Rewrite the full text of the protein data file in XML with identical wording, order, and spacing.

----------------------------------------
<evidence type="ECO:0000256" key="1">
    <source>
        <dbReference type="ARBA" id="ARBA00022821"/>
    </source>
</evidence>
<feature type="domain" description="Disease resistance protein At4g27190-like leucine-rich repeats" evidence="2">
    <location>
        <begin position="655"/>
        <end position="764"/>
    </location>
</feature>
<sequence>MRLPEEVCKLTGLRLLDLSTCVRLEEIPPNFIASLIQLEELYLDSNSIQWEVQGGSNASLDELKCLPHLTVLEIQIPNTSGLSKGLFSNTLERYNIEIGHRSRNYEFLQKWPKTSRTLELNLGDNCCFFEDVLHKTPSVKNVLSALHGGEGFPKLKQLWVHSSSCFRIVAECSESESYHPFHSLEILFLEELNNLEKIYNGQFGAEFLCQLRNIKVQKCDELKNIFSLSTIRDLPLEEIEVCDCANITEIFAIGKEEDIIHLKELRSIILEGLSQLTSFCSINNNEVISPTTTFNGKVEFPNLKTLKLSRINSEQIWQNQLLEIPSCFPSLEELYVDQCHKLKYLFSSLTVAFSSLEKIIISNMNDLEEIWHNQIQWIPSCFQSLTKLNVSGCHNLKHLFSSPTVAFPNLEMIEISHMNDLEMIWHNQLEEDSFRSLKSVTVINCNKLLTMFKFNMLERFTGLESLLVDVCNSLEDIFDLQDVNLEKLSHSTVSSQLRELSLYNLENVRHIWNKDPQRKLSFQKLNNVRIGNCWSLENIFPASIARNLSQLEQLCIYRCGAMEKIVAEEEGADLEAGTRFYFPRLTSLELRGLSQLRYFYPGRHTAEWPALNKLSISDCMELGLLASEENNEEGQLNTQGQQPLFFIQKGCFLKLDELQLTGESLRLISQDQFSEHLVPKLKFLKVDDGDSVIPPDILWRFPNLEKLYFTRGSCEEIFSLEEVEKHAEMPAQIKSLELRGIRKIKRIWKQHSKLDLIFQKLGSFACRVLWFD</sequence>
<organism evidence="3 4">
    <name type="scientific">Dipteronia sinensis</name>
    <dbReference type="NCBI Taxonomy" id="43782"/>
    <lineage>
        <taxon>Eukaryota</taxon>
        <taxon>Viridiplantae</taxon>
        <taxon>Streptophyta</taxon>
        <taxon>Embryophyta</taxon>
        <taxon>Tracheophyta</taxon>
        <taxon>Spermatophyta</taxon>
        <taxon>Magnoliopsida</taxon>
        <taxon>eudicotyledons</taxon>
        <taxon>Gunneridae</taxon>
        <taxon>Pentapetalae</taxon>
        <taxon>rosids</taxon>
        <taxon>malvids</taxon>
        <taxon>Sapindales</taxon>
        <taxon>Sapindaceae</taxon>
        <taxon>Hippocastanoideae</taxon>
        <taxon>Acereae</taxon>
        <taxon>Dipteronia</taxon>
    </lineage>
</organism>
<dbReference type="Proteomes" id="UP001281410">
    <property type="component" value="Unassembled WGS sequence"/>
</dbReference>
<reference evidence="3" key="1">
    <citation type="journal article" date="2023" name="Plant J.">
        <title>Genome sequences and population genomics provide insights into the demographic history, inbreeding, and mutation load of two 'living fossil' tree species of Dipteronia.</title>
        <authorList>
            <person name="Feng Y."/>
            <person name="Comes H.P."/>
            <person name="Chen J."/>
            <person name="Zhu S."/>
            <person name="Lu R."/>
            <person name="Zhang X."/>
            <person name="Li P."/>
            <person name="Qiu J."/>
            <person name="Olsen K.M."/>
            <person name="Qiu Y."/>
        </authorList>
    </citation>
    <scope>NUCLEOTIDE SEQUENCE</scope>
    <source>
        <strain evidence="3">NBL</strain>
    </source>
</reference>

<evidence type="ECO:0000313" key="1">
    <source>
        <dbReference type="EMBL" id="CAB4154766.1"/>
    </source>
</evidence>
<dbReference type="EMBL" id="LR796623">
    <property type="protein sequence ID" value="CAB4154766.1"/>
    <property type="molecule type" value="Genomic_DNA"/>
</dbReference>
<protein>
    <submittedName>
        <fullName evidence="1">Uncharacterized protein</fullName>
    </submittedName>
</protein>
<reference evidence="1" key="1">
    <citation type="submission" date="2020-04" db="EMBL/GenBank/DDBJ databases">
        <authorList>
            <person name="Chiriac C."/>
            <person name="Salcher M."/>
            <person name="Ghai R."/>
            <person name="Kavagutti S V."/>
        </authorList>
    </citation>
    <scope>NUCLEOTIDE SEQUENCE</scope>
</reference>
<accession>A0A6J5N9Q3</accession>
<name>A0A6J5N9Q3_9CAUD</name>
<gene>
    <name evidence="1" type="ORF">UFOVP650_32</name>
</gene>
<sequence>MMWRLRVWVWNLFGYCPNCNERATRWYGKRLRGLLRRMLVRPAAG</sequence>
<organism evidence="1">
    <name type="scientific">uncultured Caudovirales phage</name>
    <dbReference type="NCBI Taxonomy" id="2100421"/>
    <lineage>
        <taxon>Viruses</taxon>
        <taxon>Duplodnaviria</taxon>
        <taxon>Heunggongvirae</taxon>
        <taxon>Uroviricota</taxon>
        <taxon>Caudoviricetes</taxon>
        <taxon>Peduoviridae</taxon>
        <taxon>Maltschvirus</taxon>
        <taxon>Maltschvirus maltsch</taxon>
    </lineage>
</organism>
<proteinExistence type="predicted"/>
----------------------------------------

<evidence type="ECO:0000256" key="1">
    <source>
        <dbReference type="ARBA" id="ARBA00022821"/>
    </source>
</evidence>
<feature type="domain" description="Disease resistance protein At4g27190-like leucine-rich repeats" evidence="2">
    <location>
        <begin position="655"/>
        <end position="764"/>
    </location>
</feature>
<sequence>MRLPEEVCKLTGLRLLDLSTCVRLEEIPPNFIASLIQLEELYLDSNSIQWEVQGGSNASLDELKCLPHLTVLEIQIPNTSGLSKGLFSNTLERYNIEIGHRSRNYEFLQKWPKTSRTLELNLGDNCCFFEDVLHKTPSVKNVLSALHGGEGFPKLKQLWVHSSSCFRIVAECSESESYHPFHSLEILFLEELNNLEKIYNGQFGAEFLCQLRNIKVQKCDELKNIFSLSTIRDLPLEEIEVCDCANITEIFAIGKEEDIIHLKELRSIILEGLSQLTSFCSINNNEVISPTTTFNGKVEFPNLKTLKLSRINSEQIWQNQLLEIPSCFPSLEELYVDQCHKLKYLFSSLTVAFSSLEKIIISNMNDLEEIWHNQIQWIPSCFQSLTKLNVSGCHNLKHLFSSPTVAFPNLEMIEISHMNDLEMIWHNQLEEDSFRSLKSVTVINCNKLLTMFKFNMLERFTGLESLLVDVCNSLEDIFDLQDVNLEKLSHSTVSSQLRELSLYNLENVRHIWNKDPQRKLSFQKLNNVRIGNCWSLENIFPASIARNLSQLEQLCIYRCGAMEKIVAEEEGADLEAGTRFYFPRLTSLELRGLSQLRYFYPGRHTAEWPALNKLSISDCMELGLLASEENNEEGQLNTQGQQPLFFIQKGCFLKLDELQLTGESLRLISQDQFSEHLVPKLKFLKVDDGDSVIPPDILWRFPNLEKLYFTRGSCEEIFSLEEVEKHAEMPAQIKSLELRGIRKIKRIWKQHSKLDLIFQKLGSFACRVLWFD</sequence>
<organism evidence="3 4">
    <name type="scientific">Dipteronia sinensis</name>
    <dbReference type="NCBI Taxonomy" id="43782"/>
    <lineage>
        <taxon>Eukaryota</taxon>
        <taxon>Viridiplantae</taxon>
        <taxon>Streptophyta</taxon>
        <taxon>Embryophyta</taxon>
        <taxon>Tracheophyta</taxon>
        <taxon>Spermatophyta</taxon>
        <taxon>Magnoliopsida</taxon>
        <taxon>eudicotyledons</taxon>
        <taxon>Gunneridae</taxon>
        <taxon>Pentapetalae</taxon>
        <taxon>rosids</taxon>
        <taxon>malvids</taxon>
        <taxon>Sapindales</taxon>
        <taxon>Sapindaceae</taxon>
        <taxon>Hippocastanoideae</taxon>
        <taxon>Acereae</taxon>
        <taxon>Dipteronia</taxon>
    </lineage>
</organism>
<dbReference type="Proteomes" id="UP001281410">
    <property type="component" value="Unassembled WGS sequence"/>
</dbReference>
<reference evidence="3" key="1">
    <citation type="journal article" date="2023" name="Plant J.">
        <title>Genome sequences and population genomics provide insights into the demographic history, inbreeding, and mutation load of two 'living fossil' tree species of Dipteronia.</title>
        <authorList>
            <person name="Feng Y."/>
            <person name="Comes H.P."/>
            <person name="Chen J."/>
            <person name="Zhu S."/>
            <person name="Lu R."/>
            <person name="Zhang X."/>
            <person name="Li P."/>
            <person name="Qiu J."/>
            <person name="Olsen K.M."/>
            <person name="Qiu Y."/>
        </authorList>
    </citation>
    <scope>NUCLEOTIDE SEQUENCE</scope>
    <source>
        <strain evidence="3">NBL</strain>
    </source>
</reference>

<evidence type="ECO:0000313" key="1">
    <source>
        <dbReference type="EMBL" id="CAB4154766.1"/>
    </source>
</evidence>
<dbReference type="EMBL" id="LR796623">
    <property type="protein sequence ID" value="CAB4154766.1"/>
    <property type="molecule type" value="Genomic_DNA"/>
</dbReference>
<protein>
    <submittedName>
        <fullName evidence="1">Uncharacterized protein</fullName>
    </submittedName>
</protein>
<reference evidence="1" key="1">
    <citation type="submission" date="2020-04" db="EMBL/GenBank/DDBJ databases">
        <authorList>
            <person name="Chiriac C."/>
            <person name="Salcher M."/>
            <person name="Ghai R."/>
            <person name="Kavagutti S V."/>
        </authorList>
    </citation>
    <scope>NUCLEOTIDE SEQUENCE</scope>
</reference>
<accession>A0A6J5N9Q3</accession>
<name>A0A6J5N9Q3_9CAUD</name>
<gene>
    <name evidence="1" type="ORF">UFOVP650_32</name>
</gene>
<sequence>MMWRLRVWVWNLFGYCPNCNERATRWYGKRLRGLLRRMLVRPAAG</sequence>
<organism evidence="1">
    <name type="scientific">uncultured Caudovirales phage</name>
    <dbReference type="NCBI Taxonomy" id="2100421"/>
    <lineage>
        <taxon>Viruses</taxon>
        <taxon>Duplodnaviria</taxon>
        <taxon>Heunggongvirae</taxon>
        <taxon>Uroviricota</taxon>
        <taxon>Caudoviricetes</taxon>
        <taxon>Peduoviridae</taxon>
        <taxon>Maltschvirus</taxon>
        <taxon>Maltschvirus maltsch</taxon>
    </lineage>
</organism>
<proteinExistence type="predicted"/>